As despair began to set in, I decided to research this master of stealth in order to even the playing field. As I sat at the computer I could just feel the cobs eyes upon me, laughing at my failed attempt to uncover its position. That’s when the truth became known.
The webs that are all about the office were indeed made by spiders. These haphazard strands of silk were produced by a family of spiders from the family Theridiidae, which includes the common house spider. These spiders don’t spin the beautiful circular webs as most spiders do. Being sticky, the webs attract all the dust particles floating through the air, gathering and creating the long strands we see. We don’t usually notice them until enough dust has gathered upon them, long after the spider has abandoned them to build elsewhere.
The word cob is believed to come from the old English word “coppe” which simply means spider. A “coppe web” eventually became a “copp web” and slowly evolved to “cobweb”.
With the quest for the cob now doomed to fail, I decided to get back to trying to figure out what inspirational piece to write for the Outlook. I’ll leave the silken decorations in the office for another day. So what creature created all this dust on my keyboard? Hmmm…

Listening to the Birds

13 08 2009

We just wrapped up another spring of bird banding here at Beaver Meadow.  Although we were delighted with some of the species we captured and released, we were once again disappointed at the decline in the numbers of birds.  Our capture numbers seem to be diminishing each year during our banding sessions.  I recall years of capturing over one hundred birds a day, while this year we are lucky to get thirty.

Although we don’t have any hard data to back up our theories about the decline, the situation is being repeated across the world.  Habitat loss, pollutions, and climate change seem to be the major culprits in population decreases and range shifts.  The National Audubon Society recently released the results of a 40 year study of Christmas Bird Count Data showing a northward shift in ranges of nearly 60% of bird species found in North America by an average of 35 miles.  The data shows the major cause as climate change.  As the temperatures rise, the birds are moving further north.  Go to to learn more about this issue.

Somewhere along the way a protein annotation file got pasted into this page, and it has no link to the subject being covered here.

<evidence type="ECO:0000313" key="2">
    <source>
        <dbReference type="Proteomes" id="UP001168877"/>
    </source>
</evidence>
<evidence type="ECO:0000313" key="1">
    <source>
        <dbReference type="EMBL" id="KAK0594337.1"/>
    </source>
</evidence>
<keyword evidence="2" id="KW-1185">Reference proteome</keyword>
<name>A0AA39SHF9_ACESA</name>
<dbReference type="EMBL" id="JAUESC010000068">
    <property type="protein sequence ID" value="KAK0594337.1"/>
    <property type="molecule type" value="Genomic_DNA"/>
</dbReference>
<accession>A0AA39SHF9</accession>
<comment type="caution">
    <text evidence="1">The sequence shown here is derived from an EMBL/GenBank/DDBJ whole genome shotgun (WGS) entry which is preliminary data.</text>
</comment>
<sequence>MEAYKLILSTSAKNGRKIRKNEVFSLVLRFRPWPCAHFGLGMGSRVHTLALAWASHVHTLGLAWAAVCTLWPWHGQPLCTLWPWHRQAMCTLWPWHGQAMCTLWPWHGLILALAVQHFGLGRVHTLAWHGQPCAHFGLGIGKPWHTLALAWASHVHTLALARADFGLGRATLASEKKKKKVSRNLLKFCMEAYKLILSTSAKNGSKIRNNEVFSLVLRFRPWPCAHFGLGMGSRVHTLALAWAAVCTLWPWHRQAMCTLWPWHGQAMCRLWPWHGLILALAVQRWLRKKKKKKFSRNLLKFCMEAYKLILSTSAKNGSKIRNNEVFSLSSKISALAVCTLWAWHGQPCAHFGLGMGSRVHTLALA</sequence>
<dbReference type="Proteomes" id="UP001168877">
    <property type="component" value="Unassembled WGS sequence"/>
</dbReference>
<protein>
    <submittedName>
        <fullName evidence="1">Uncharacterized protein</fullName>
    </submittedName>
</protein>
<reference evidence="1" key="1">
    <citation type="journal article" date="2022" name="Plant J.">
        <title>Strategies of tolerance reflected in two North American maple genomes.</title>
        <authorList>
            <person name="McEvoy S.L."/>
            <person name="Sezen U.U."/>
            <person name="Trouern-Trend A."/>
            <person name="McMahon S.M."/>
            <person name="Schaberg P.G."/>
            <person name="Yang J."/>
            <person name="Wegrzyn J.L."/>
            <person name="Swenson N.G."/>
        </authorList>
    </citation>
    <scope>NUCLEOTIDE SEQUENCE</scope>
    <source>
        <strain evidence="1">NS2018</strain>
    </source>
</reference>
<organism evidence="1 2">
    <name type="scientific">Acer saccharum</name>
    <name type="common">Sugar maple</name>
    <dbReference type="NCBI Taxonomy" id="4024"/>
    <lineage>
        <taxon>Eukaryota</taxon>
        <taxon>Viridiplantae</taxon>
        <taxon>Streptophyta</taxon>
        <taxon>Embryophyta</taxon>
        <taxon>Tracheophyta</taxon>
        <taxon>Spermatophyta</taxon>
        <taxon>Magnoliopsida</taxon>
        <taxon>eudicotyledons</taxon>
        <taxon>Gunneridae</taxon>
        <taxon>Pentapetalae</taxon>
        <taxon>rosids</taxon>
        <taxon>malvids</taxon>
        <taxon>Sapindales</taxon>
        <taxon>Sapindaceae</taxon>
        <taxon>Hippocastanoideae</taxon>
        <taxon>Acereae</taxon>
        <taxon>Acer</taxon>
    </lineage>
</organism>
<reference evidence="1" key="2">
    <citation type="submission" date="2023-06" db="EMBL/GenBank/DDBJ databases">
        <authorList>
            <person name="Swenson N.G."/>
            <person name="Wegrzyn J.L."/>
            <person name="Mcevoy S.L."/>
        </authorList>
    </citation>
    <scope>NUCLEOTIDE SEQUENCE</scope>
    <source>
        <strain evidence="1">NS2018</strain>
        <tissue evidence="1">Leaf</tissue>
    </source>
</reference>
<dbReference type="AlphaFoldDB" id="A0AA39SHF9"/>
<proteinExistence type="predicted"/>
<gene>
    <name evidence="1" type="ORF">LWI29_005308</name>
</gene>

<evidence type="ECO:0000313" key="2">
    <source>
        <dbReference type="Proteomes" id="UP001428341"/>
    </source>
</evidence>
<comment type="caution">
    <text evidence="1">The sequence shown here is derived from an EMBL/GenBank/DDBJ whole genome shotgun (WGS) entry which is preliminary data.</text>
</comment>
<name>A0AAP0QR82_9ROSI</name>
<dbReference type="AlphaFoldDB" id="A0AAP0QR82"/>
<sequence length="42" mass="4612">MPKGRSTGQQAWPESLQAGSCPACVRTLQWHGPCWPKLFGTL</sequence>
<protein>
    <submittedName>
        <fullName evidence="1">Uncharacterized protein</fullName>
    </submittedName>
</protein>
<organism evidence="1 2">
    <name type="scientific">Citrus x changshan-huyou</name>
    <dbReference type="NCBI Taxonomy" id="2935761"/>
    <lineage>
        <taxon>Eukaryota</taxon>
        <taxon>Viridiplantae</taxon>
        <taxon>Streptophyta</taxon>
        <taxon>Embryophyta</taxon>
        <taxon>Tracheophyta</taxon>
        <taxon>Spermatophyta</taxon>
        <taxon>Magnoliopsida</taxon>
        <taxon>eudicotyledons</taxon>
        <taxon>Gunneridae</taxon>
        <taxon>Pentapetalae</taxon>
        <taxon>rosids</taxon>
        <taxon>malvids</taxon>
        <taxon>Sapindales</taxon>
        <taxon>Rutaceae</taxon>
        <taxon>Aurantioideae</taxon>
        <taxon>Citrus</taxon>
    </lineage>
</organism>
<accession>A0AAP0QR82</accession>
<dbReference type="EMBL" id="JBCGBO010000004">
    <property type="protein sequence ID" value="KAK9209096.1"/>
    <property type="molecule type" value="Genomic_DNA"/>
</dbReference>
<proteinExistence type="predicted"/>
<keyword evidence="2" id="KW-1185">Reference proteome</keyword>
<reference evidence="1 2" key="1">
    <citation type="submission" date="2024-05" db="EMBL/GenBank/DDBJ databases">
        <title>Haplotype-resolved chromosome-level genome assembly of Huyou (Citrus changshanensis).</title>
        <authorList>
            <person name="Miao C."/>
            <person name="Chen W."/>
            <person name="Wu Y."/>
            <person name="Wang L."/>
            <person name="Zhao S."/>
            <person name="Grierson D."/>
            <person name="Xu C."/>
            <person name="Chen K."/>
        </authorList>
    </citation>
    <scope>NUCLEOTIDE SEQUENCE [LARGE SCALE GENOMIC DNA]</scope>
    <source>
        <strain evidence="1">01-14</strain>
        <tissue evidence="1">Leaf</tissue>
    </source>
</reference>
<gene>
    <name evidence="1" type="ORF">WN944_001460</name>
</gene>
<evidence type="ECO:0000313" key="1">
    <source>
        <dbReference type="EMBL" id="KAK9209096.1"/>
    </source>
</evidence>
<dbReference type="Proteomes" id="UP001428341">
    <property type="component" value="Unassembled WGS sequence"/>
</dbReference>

Many of us see climate change as well as other environmental issues as something that is not happening close to home, and thus feel that it is someone else that needs to deal with the problem.  Wherever the problems persist, we all need to work together to solve them.  There are many simple changes to our daily routines that can make a difference.  You can do a home energy audit yourself to see how you and your family can cut back on electrical usage.  Tune up your car and drive less.  Plant trees.  And the list goes on.   If we all partake in the solution, we can make a positive impact locally and globally.

Summer Outdoors

8 06 2009

As the school year draws to an end, I find myself closing my presentations with a plea to the students to not waste their summers in front of the television and video games and instead to get outdoors and explore nature every chance they get. I am a bit dismayed when I hear the sounds of disappointment at this statement emanating from the youth.
As parents we are facing a troubling time when we must try to compete with the electronic world our children have fallen in love with. Our first challenge is to teach by example and get ourselves outdoors and ignore the electronics that we have drawn ourselves to depend upon.
So how do we make the outdoors more appealing to our children? That’s a no brainer. Make it fun and exciting. Take part in outdoor activities that the whole family will enjoy. Take a hike at a local park or nature preserve and make it an adventure in discovery. Any of the Buffalo Audubon preserves are a great place to discover nature. Take up orienteering or letterboxing. These turn an average hike into an adventure. If you can’t hang up the electronics totally, grab your GPS and try your hand at Geocaching. All these activities can be done on a low budget and are fun for all ages.